“Controlling thought” is a misnomer. Meditation is more a practice of managing attention.
In the beginning, as thoughts swirl, the practice is to remove attention from the thought. Allow your attention to simply rest as much as possible, even though thoughts are clamoring for your attention. Sometimes, the attention will get carried away by the thought. This is a habit we have all developed. Simply notice when this has happened, and allow the attention to rest again.
It can help to give the attention an anchor by placing attention on the inflow and outflow of breathing, or by directing it towards a feeling of love and acceptance of the thought. Both of these are anchors which help wean our attention from thought.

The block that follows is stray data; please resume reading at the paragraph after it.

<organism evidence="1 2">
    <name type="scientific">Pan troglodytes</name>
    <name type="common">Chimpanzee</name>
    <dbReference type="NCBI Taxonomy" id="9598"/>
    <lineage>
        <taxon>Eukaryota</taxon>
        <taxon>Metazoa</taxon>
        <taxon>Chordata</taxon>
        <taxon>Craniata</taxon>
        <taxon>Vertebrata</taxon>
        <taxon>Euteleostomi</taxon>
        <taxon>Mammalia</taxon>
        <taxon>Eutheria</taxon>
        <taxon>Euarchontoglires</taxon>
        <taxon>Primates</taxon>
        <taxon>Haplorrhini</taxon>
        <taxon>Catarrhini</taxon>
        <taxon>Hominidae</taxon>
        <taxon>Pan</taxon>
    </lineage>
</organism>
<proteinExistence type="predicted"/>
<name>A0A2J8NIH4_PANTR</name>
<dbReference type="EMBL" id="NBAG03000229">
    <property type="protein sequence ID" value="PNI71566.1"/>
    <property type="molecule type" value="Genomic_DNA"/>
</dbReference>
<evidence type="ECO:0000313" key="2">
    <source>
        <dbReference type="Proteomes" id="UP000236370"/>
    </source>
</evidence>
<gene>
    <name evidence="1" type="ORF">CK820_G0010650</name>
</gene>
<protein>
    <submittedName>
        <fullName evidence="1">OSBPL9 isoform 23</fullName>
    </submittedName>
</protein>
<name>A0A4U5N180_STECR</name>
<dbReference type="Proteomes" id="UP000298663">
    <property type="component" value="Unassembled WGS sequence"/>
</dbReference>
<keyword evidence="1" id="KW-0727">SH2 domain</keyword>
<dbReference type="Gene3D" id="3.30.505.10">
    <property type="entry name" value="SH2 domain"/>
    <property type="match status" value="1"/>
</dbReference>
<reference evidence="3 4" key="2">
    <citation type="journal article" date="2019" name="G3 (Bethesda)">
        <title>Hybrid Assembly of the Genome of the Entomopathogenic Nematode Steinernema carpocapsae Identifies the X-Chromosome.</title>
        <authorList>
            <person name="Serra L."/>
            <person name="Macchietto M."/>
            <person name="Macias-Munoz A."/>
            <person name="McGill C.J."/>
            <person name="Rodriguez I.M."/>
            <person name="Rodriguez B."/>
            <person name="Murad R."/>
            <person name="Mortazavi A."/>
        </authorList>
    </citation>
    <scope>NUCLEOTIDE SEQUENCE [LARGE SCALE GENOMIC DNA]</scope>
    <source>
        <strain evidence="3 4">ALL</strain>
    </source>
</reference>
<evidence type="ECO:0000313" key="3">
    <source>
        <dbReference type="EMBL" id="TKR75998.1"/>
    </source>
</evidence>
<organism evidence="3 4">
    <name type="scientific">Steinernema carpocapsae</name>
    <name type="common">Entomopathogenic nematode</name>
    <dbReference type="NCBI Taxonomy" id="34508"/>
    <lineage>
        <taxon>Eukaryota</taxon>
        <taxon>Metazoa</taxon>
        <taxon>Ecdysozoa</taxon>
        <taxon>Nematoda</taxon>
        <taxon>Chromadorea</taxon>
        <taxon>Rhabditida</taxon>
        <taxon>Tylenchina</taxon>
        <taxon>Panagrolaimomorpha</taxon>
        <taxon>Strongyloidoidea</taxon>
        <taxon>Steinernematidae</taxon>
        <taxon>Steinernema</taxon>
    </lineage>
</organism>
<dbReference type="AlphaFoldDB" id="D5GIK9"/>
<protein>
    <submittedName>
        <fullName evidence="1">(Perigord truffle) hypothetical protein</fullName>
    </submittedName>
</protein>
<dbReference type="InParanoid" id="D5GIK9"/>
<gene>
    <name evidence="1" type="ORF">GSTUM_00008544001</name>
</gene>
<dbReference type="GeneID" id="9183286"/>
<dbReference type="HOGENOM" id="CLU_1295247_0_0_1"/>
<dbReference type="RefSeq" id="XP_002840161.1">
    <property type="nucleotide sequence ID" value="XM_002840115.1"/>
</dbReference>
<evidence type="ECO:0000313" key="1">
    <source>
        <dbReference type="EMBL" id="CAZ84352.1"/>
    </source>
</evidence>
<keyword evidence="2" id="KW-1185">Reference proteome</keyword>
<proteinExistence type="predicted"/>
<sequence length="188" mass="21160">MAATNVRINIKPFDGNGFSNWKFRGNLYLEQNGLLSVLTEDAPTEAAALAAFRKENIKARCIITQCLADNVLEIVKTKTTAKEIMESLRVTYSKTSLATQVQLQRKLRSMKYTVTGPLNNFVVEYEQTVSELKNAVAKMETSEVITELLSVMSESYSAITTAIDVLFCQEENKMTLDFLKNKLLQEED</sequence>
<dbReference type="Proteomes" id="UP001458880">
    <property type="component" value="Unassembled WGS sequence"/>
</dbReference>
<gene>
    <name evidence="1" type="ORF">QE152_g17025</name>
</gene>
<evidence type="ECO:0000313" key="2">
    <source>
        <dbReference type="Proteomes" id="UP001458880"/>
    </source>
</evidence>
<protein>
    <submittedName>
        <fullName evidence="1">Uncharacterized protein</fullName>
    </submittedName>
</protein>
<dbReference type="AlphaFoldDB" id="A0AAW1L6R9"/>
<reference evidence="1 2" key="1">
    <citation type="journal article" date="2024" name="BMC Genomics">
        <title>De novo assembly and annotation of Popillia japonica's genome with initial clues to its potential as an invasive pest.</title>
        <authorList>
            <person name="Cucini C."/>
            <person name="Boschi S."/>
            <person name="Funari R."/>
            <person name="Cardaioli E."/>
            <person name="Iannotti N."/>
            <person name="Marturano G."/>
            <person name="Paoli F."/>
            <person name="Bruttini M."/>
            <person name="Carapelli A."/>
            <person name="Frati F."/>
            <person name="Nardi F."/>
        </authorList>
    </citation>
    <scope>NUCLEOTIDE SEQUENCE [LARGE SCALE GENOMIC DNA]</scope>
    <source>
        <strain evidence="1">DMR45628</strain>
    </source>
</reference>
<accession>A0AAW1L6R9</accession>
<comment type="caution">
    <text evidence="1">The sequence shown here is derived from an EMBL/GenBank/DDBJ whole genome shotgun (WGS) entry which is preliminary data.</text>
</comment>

When attention gets carried away, the habit of self-judgment may kick in. We have all been trained to achieve and succeed in the eyes of society, and that generally means we should not make “mistakes.” But getting carried away by thoughts is not really a mistake; it’s how we were trained. If we want a different result, it’s simply a matter of untraining and retraining. If a feeling of guilt or self-judgment kicks in, recognize that this is something handed down to you by others who likely judged themselves. It’s a hand-me-down. When this is recognized, the self-judgment begins to fall away. It wasn’t your judgment to begin with.
The ultimate goal of removing attention from the thoughts is to free up our attention and allow the mind to settle, opening the door to greater possibilities.
(Also see The Three Stages of Meditation)